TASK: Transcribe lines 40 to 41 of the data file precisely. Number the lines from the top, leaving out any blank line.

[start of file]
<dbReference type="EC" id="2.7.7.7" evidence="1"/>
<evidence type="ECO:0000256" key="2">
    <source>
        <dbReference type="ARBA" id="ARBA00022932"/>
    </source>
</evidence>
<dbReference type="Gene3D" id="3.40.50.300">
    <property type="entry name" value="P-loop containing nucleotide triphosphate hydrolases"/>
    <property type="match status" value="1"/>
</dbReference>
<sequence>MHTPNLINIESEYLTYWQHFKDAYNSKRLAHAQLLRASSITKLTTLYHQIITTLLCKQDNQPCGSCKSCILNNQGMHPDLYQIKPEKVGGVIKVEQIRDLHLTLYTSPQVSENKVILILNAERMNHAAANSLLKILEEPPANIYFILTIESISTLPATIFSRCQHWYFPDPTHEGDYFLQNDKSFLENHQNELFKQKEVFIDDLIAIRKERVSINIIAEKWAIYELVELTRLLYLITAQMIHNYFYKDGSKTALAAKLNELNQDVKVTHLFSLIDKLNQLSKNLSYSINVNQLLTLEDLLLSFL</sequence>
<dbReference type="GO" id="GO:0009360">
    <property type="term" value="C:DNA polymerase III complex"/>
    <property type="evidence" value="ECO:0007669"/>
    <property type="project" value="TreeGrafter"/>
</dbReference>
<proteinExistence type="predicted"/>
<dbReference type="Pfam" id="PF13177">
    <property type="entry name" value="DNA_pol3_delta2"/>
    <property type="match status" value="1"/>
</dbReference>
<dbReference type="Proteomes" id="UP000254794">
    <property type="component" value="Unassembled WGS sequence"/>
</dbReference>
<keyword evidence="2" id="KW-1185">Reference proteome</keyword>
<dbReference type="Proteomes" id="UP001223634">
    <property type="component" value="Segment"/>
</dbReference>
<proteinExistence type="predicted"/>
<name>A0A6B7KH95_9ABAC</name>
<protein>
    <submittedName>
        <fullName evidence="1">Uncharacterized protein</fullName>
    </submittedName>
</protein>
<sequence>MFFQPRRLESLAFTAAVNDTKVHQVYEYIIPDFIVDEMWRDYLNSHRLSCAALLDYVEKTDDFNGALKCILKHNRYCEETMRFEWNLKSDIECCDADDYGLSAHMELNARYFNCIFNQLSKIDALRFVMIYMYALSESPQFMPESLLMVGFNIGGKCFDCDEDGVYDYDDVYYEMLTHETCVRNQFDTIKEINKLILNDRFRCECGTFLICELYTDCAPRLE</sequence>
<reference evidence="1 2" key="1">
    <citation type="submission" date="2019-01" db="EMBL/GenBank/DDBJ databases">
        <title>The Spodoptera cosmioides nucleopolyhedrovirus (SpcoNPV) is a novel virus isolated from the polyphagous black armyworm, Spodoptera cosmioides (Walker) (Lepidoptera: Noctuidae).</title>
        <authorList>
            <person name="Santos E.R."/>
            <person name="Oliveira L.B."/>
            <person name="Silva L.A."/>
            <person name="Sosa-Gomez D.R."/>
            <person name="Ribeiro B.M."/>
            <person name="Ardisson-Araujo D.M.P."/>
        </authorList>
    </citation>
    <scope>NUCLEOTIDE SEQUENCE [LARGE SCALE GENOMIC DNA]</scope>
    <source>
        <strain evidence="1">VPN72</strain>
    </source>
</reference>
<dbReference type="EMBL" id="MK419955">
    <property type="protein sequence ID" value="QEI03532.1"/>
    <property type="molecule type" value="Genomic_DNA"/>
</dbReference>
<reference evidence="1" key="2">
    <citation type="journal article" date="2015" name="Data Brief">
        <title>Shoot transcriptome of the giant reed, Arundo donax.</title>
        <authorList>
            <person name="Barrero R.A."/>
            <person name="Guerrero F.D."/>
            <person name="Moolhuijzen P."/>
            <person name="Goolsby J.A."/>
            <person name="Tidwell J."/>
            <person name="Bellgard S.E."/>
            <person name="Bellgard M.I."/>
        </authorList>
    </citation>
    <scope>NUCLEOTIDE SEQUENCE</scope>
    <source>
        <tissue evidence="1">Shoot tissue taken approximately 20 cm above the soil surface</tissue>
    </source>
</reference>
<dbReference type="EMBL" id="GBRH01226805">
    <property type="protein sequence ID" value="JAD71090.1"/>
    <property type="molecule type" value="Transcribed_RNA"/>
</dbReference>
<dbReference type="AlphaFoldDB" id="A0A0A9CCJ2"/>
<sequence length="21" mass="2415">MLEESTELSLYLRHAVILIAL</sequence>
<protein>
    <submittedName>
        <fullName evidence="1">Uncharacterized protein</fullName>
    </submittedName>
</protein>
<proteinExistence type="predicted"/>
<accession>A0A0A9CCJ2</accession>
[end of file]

        <authorList>
            <person name="Santos E.R."/>